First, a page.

Money from fines imposed on banks that had rigged interest rates has been paid to military causes, the chancellor announced in his Budget today.
George Osborne said: "Further awards from the Libor [London inter-bank offered rates] banking fines have gone to good military causes, with money for Combat Stress to help veterans with mental health issues and funds for Christmas boxes for all our troops on operations this year and next.
"Those who have paid fines in our financial sector because they demonstrated the very worst values are paying to support those in our armed forces who demonstrate the very best of British values."
Osborne announced in February that three military charities would share £1.3 million from Libor fines. The three charities support injured soldiers, provide tickets to events and pay for holidays for bomb disposal teams.
Beyond his brief comment in today's Budget speech, the Treasury did not reveal any further information about how the money was spent or how much money had been paid in total to military causes.
However, the Budget 2013 document shows that £300 million of income from Libor fines has been received by the Treasury; but it was not included in some of its calculations as it was not included in Budget 2012 totals.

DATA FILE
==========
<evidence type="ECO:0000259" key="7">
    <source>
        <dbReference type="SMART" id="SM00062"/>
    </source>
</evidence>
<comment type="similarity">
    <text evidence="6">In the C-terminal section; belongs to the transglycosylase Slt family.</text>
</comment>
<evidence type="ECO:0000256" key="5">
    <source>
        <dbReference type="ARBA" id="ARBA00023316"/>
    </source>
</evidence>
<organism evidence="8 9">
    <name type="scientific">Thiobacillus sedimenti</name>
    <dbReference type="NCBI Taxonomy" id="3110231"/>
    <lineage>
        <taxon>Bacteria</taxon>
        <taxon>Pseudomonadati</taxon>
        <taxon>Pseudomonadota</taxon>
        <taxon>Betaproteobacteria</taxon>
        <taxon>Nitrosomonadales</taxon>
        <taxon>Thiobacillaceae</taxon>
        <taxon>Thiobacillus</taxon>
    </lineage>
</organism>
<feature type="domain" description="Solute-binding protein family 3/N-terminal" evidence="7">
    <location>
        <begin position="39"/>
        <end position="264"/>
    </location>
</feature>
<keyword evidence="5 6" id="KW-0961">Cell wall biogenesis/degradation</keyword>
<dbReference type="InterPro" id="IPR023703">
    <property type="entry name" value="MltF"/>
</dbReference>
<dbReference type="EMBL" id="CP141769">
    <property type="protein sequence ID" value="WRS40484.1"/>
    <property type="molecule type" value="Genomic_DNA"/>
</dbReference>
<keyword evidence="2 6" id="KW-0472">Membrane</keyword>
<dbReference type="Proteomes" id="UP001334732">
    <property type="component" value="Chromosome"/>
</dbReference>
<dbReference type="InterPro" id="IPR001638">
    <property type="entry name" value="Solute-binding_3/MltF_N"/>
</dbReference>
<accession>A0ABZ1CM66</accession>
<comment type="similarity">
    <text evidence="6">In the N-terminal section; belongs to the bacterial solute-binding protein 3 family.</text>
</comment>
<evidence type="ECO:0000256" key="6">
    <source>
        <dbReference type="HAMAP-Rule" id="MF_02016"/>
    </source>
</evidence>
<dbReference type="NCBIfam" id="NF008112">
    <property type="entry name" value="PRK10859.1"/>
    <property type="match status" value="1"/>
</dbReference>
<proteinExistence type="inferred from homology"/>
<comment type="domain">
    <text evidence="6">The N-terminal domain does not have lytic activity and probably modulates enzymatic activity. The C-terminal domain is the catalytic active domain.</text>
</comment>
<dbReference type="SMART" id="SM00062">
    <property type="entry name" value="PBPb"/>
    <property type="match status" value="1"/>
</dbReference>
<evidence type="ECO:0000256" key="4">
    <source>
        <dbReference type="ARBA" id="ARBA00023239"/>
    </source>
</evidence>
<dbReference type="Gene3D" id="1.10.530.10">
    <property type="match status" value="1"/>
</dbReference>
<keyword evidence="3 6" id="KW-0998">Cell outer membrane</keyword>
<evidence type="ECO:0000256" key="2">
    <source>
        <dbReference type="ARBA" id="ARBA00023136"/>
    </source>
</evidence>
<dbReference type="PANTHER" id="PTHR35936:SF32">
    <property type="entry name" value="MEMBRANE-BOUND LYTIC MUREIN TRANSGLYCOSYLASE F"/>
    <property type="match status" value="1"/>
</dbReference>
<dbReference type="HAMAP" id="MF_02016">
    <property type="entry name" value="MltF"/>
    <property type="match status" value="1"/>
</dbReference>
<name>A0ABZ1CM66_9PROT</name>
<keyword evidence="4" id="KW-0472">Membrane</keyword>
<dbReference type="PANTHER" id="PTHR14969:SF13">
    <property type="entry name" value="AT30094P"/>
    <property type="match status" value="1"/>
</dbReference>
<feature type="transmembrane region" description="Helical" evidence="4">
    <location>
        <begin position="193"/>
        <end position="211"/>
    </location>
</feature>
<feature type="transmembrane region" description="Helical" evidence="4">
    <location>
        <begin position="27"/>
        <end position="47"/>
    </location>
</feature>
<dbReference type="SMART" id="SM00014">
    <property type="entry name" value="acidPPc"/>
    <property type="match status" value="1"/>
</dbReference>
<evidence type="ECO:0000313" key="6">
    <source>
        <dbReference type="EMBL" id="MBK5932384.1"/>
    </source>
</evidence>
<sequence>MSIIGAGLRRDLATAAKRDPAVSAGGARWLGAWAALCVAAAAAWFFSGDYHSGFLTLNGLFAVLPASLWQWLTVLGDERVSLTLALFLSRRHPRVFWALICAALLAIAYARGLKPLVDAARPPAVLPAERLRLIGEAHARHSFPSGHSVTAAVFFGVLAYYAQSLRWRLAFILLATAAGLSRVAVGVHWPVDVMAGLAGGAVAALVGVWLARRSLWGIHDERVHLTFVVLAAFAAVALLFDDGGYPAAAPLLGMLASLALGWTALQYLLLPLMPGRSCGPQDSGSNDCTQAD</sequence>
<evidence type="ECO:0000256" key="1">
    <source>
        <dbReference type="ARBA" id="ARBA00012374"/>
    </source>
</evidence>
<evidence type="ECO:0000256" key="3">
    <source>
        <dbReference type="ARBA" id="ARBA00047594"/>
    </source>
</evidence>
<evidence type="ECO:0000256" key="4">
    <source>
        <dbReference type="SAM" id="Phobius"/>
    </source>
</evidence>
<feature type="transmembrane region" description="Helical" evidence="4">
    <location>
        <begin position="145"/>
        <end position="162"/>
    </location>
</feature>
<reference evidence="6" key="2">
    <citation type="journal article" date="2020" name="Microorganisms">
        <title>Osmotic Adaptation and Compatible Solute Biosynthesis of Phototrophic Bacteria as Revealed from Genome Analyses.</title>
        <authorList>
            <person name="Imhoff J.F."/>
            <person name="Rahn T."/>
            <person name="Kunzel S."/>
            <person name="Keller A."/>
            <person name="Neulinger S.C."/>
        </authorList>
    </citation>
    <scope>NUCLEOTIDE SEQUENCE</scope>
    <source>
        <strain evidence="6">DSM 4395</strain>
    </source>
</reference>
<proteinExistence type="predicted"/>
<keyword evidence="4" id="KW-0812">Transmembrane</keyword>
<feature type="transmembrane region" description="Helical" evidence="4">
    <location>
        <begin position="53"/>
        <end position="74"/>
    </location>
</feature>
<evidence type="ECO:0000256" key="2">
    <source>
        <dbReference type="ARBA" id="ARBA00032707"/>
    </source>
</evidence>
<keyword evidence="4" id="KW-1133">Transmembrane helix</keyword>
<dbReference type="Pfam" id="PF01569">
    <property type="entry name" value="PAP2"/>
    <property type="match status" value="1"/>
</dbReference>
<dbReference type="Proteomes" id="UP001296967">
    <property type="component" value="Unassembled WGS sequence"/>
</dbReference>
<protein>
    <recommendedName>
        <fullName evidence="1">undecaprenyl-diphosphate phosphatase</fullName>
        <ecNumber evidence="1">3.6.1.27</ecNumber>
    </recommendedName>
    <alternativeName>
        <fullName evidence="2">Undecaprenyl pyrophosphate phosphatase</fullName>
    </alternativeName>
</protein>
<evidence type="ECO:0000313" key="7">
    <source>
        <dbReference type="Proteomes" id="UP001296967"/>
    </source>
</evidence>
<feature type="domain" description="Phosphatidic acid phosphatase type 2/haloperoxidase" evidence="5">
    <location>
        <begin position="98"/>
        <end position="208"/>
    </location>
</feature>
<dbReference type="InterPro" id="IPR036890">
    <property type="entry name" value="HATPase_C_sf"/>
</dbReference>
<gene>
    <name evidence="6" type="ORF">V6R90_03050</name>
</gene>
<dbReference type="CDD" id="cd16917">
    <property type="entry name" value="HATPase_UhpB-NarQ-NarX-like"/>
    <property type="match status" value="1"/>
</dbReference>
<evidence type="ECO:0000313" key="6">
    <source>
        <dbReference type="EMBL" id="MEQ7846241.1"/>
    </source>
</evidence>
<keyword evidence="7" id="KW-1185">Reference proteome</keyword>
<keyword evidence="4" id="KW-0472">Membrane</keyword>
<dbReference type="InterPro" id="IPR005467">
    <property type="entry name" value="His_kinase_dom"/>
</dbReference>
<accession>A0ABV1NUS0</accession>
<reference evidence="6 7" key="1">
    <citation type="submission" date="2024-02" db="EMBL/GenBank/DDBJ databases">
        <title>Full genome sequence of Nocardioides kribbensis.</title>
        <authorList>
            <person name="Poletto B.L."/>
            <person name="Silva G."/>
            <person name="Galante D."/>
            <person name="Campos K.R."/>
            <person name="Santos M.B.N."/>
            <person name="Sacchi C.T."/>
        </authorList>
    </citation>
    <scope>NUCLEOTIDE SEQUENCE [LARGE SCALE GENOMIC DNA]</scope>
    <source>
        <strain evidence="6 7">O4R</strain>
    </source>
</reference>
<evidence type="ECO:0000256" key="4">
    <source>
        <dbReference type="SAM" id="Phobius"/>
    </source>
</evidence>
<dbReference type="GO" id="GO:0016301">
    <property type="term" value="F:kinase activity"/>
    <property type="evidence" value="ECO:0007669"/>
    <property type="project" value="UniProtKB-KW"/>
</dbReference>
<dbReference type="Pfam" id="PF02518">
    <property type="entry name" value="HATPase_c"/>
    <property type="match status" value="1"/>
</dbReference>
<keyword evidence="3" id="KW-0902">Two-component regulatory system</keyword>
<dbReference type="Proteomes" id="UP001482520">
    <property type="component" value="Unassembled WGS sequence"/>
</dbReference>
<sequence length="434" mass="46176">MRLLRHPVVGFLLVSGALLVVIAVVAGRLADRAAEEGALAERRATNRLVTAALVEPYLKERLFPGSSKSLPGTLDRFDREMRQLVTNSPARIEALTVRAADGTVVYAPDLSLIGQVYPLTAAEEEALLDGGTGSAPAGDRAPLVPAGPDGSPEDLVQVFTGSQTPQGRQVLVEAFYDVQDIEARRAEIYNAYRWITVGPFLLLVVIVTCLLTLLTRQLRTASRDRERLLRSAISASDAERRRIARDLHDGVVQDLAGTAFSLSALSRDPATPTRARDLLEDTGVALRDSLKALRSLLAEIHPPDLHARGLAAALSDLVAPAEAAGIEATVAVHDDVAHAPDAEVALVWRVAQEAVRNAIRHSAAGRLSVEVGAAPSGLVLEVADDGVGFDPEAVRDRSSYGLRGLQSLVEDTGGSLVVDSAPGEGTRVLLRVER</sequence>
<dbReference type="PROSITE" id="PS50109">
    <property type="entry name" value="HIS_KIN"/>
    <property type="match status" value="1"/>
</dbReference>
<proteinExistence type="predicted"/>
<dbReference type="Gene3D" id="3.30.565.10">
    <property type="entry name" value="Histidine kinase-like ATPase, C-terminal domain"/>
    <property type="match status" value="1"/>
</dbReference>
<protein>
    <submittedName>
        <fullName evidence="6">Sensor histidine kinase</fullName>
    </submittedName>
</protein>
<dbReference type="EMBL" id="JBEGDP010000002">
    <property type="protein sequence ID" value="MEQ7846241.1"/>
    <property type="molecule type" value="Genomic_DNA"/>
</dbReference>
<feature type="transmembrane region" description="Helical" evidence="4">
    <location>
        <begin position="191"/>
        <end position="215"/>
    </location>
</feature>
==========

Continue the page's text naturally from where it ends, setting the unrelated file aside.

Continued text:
Fines collected by the Financial Services Authority are normally kept by the authority and used to lower the membership fees that financial services pay to the City watchdog. Osborne previously announced that money from Libor fines would be diverted to good causes though.
However, on 1 April all fines will be directed into the Treasury's coffers. The change, which is part of the Financial Services Bill, will apply retrospectively to all fines that the FSA has levied since 1 April 2012.
Penalties imposed from April to December 2012 totalled more than £287 million. The largest fine in that period was paid by UBS – a massive £160 million – for its misconduct over Libor and the euro rate.